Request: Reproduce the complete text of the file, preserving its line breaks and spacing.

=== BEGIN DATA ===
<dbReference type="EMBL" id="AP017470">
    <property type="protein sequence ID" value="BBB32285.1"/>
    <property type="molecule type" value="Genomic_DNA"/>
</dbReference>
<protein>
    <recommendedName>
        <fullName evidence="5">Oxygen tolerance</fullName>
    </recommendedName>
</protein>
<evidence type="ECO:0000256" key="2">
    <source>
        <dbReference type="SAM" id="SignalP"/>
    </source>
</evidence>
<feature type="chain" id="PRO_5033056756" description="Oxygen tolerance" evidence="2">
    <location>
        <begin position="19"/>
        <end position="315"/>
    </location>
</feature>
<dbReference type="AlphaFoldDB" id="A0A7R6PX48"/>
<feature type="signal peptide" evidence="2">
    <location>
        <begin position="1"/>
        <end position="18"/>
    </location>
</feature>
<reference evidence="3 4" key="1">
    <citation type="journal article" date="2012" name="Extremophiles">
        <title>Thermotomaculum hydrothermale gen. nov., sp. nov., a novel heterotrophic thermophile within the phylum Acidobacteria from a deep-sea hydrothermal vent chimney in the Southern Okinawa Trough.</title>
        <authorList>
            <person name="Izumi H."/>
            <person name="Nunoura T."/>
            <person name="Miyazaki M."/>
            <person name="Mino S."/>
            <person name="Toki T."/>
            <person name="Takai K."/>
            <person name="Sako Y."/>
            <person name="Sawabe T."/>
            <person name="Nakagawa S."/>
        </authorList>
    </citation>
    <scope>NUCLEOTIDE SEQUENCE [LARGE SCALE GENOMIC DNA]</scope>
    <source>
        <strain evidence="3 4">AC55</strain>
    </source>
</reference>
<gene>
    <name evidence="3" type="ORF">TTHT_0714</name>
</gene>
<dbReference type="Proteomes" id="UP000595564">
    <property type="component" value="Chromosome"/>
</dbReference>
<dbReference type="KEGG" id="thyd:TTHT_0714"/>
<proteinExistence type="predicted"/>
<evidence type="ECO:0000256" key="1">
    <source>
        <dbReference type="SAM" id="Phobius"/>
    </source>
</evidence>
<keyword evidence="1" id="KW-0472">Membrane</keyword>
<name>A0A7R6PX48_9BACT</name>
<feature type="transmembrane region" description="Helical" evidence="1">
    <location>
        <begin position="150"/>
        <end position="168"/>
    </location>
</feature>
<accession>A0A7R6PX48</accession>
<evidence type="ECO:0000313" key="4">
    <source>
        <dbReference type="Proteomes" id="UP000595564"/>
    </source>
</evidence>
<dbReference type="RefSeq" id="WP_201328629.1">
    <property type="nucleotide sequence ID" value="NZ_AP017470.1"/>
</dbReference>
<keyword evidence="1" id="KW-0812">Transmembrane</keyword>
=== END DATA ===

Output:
<dbReference type="EMBL" id="AP017470">
    <property type="protein sequence ID" value="BBB32285.1"/>
    <property type="molecule type" value="Genomic_DNA"/>
</dbReference>
<protein>
    <recommendedName>
        <fullName evidence="5">Oxygen tolerance</fullName>
    </recommendedName>
</protein>
<evidence type="ECO:0000256" key="2">
    <source>
        <dbReference type="SAM" id="SignalP"/>
    </source>
</evidence>
<feature type="chain" id="PRO_5033056756" description="Oxygen tolerance" evidence="2">
    <location>
        <begin position="19"/>
        <end position="315"/>
    </location>
</feature>
<dbReference type="AlphaFoldDB" id="A0A7R6PX48"/>
<feature type="signal peptide" evidence="2">
    <location>
        <begin position="1"/>
        <end position="18"/>
    </location>
</feature>
<reference evidence="3 4" key="1">
    <citation type="journal article" date="2012" name="Extremophiles">
        <title>Thermotomaculum hydrothermale gen. nov., sp. nov., a novel heterotrophic thermophile within the phylum Acidobacteria from a deep-sea hydrothermal vent chimney in the Southern Okinawa Trough.</title>
        <authorList>
            <person name="Izumi H."/>
            <person name="Nunoura T."/>
            <person name="Miyazaki M."/>
            <person name="Mino S."/>
            <person name="Toki T."/>
            <person name="Takai K."/>
            <person name="Sako Y."/>
            <person name="Sawabe T."/>
            <person name="Nakagawa S."/>
        </authorList>
    </citation>
    <scope>NUCLEOTIDE SEQUENCE [LARGE SCALE GENOMIC DNA]</scope>
    <source>
        <strain evidence="3 4">AC55</strain>
    </source>
</reference>
<gene>
    <name evidence="3" type="ORF">TTHT_0714</name>
</gene>
<dbReference type="Proteomes" id="UP000595564">
    <property type="component" value="Chromosome"/>
</dbReference>
<dbReference type="KEGG" id="thyd:TTHT_0714"/>
<proteinExistence type="predicted"/>
<evidence type="ECO:0000256" key="1">
    <source>
        <dbReference type="SAM" id="Phobius"/>
    </source>
</evidence>
<keyword evidence="1" id="KW-0472">Membrane</keyword>
<name>A0A7R6PX48_9BACT</name>
<feature type="transmembrane region" description="Helical" evidence="1">
    <location>
        <begin position="150"/>
        <end position="168"/>
    </location>
</feature>
<accession>A0A7R6PX48</accession>
<evidence type="ECO:0000313" key="4">
    <source>
        <dbReference type="Proteomes" id="UP000595564"/>
    </source>
</evidence>
<dbReference type="RefSeq" id="WP_201328629.1">
    <property type="nucleotide sequence ID" value="NZ_AP017470.1"/>
</dbReference>
<keyword evidence="1" id="KW-0812">Transmembrane</keyword>